Two branches of the San Andreas Fault run through the Sand to Snow area, and the faulting that created the mountains and canyons throughout this landscape also created the Morongo Valley. The Whitewater Canyon area has been featured in numerous studies of the plate tectonics and geologic rifting of southern California, including studies that examine the impact of earthquakes on fault stability. The San Bernardino Mountains and Big Morongo Canyon contain ancient rocks from the Proterozoic Eon, along with some of the oldest exposed rocks in California, nearly 2 billion years old. Granite, gneiss, and schist in these areas have been used by geologists to better understand the tectonic history of the region, and are a testament to the area's important geologic past.
Covering a range of nearly 10,000 feet in elevation, the Sand to Snow area includes an extraordinarily diverse range of ecosystems from lowland deserts, fresh water marshes, and Mojave riparian forests, to creosote bush scrub ecosystems, and alpine peaks. Hundreds of springs rise to the surface at South Fork Meadows, the origin of the South Fork of the Santa Ana River. The Sand to Snow area has been important to biological and ecological research, as well as studies of climate and land use change, the impact of fires and invasive species management.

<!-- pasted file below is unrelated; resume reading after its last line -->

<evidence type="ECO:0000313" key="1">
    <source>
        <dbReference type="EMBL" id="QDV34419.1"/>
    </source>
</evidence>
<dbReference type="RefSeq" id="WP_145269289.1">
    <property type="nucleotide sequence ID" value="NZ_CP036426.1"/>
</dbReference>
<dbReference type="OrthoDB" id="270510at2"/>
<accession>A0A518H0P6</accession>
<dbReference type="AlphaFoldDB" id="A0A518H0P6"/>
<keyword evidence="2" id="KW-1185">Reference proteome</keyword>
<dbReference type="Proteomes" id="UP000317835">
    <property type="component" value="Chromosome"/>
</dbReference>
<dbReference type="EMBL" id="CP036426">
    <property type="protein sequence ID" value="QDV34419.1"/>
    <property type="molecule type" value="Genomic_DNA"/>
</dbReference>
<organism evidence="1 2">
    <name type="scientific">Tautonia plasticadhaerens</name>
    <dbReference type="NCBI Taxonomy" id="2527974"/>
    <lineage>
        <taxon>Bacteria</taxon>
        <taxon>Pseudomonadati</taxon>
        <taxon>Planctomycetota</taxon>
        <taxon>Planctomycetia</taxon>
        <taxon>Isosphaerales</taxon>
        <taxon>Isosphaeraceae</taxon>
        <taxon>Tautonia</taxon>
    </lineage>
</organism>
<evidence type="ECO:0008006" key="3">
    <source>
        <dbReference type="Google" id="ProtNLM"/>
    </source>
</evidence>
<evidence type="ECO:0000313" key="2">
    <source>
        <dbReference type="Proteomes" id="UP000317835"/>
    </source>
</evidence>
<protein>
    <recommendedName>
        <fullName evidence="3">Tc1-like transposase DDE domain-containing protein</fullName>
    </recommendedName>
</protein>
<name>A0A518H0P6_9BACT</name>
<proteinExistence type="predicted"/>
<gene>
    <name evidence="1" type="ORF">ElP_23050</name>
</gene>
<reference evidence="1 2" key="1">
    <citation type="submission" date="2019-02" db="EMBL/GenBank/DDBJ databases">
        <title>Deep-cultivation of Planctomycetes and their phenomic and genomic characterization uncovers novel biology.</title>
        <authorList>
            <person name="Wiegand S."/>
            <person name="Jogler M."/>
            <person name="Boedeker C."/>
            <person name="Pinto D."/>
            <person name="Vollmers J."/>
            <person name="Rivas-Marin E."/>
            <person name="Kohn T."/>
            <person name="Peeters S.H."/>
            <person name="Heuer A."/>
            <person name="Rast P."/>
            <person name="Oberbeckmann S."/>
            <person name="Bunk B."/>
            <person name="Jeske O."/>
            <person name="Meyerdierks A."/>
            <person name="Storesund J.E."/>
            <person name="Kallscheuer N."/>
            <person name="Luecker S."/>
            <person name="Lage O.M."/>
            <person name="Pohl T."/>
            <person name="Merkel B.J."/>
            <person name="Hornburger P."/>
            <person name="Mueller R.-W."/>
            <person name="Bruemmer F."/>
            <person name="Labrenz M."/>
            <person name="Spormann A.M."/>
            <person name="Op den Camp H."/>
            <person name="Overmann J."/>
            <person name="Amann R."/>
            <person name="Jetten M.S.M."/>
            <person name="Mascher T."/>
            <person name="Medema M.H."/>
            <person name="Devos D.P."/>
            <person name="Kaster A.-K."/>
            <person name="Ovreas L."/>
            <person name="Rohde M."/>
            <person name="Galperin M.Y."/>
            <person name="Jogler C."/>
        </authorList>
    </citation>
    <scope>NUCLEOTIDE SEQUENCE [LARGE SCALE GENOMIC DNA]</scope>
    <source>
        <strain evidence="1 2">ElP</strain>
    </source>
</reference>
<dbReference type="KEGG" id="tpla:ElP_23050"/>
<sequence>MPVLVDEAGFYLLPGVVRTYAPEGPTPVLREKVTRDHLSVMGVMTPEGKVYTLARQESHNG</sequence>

The area has a remarkable species richness that makes it one of most biodiverse areas in southern California. The area is home to 12 federally listed threatened and endangered animal species. Species include the endangered peninsular bighorn sheep, San Bernardino Merriam's kangaroo rat, Arroyo toad, Mountain Yellow-legged frog, and unarmored threespine stickleback, as well as the threatened Santa Ana sucker, Coachella Valley fringe-toed lizard, and desert tortoise.